Are you really at risk of being hacked?

Although it seems like everyday cyber criminals come up with new ways to steal our information, many people still think that their chances of being targeted by hackers are very slim. The truth is that the risks are very high and there are many ways in which your online information could be compromised. Even if you haven’t experienced it first hand, it is likely that you know someone whose Facebook, email, or other account was hacked. It is difficult to establish what are the real chances of being hacked and the information provided by recent statistics is not enough to determine the actual risk. In any case, given the rise on cyber crime and the weaknesses in several applications and operating systems, it can be said that there are many reasons to be concerned.

Hacking – How could it happen to you?

Unfortunately, there are many ways in which you, or me or anyone else can get hacked. Cyber criminals have taken advantage of the fact that technology is widely available and that we rely on the internet for many tasks. One of the most common ways in which your information can be compromised is Phishing. This is a technique that aims to trick you into providing your personal data including financial details and login credentials used on different websites.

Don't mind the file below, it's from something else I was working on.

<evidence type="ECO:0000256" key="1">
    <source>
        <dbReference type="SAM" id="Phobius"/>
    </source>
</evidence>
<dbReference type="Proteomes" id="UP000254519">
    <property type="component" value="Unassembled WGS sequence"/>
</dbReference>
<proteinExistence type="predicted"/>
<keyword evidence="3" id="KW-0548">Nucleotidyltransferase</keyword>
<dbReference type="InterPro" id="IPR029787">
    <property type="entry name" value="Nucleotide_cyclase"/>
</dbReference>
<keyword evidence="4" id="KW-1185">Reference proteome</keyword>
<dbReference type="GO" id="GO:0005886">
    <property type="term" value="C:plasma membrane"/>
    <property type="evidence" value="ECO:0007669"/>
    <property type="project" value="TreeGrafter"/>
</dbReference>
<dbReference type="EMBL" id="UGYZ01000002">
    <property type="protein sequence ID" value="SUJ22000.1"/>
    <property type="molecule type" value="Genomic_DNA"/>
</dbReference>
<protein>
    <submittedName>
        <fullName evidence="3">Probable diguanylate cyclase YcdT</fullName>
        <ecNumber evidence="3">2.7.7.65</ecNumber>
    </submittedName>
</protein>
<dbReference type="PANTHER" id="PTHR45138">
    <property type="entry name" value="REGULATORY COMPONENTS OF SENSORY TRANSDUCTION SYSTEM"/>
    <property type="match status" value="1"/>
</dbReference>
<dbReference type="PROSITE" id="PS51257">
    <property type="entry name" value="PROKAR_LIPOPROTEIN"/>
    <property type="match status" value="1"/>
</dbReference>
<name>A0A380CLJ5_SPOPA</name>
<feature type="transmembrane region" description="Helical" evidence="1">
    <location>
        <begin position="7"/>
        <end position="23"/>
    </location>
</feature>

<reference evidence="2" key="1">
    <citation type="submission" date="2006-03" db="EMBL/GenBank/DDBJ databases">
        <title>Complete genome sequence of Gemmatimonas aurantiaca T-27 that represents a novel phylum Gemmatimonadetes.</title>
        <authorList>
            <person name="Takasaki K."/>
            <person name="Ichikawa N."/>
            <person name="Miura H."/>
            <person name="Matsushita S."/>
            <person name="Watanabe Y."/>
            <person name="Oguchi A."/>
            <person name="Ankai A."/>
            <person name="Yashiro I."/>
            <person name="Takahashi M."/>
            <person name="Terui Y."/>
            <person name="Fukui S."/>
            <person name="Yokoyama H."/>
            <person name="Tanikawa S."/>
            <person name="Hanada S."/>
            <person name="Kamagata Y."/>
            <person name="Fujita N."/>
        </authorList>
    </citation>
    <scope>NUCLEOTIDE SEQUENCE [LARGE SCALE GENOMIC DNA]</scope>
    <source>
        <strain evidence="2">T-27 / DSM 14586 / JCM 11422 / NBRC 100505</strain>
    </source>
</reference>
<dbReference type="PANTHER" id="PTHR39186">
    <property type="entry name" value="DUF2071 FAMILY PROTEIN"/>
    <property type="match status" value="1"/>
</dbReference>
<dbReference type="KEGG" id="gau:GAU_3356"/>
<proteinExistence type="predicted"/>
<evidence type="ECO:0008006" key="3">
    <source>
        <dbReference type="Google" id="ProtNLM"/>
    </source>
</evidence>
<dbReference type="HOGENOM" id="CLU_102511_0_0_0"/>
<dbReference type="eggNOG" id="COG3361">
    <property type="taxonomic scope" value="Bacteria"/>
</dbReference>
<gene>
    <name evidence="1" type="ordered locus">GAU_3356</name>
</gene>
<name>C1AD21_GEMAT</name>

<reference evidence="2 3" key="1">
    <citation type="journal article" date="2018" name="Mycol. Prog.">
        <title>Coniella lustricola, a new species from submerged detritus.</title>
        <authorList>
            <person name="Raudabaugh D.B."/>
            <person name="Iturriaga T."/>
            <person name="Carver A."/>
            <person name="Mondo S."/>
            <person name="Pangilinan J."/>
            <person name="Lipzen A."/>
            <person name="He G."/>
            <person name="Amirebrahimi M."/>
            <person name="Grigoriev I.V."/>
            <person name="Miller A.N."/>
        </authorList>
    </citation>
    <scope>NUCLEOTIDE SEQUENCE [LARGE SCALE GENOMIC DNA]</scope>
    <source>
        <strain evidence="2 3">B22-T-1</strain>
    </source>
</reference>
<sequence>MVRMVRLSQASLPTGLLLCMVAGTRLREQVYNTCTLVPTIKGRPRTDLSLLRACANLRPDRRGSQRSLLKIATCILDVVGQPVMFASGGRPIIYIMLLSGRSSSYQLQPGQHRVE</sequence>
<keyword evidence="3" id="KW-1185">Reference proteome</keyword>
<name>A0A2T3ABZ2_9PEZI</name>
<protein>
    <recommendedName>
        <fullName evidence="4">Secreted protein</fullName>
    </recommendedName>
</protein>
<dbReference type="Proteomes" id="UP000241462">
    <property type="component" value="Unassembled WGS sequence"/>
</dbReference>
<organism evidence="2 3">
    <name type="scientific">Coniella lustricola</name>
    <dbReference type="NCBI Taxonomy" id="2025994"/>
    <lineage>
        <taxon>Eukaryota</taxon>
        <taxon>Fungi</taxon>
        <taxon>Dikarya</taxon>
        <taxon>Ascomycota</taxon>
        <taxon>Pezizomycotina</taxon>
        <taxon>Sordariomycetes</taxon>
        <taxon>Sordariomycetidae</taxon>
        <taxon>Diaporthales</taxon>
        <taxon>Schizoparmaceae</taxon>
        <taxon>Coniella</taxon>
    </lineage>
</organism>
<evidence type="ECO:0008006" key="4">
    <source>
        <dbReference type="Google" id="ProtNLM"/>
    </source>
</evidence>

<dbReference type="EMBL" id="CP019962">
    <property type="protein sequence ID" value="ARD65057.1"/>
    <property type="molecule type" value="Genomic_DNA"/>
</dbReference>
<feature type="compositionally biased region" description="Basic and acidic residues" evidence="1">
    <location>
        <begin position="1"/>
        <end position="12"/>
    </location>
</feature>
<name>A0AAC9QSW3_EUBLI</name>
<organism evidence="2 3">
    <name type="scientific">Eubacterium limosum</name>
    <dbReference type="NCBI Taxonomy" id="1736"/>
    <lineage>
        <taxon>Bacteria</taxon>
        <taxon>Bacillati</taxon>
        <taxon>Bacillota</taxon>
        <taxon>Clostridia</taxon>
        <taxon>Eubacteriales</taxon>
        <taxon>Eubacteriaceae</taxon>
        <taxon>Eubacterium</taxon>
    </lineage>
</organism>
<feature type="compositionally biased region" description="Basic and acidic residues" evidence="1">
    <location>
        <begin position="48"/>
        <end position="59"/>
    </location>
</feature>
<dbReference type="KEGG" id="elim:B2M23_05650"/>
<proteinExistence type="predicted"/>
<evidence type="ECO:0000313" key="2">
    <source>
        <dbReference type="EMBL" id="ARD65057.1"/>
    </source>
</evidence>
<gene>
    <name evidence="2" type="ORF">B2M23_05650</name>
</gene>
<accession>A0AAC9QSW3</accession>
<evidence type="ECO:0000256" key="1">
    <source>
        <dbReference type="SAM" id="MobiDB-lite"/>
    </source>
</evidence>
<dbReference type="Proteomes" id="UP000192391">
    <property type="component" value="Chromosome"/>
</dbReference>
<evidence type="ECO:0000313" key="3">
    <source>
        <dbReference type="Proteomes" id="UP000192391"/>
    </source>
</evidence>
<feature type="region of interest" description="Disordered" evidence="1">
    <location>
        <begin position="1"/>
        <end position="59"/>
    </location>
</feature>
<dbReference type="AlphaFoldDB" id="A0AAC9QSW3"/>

Usually, online fraudsters create a copy of a legitimate website and they send you emails that seem genuine, asking you to follow a link. This leads you to a malicious website that looks like the real thing. Once you enter your login details, hackers can easily access them. Online banking services and online payment providers are the options that cyber criminals are more likely to try to imitate. The emails may look authentic, but upon a closer inspection you are likely to find inconsistencies.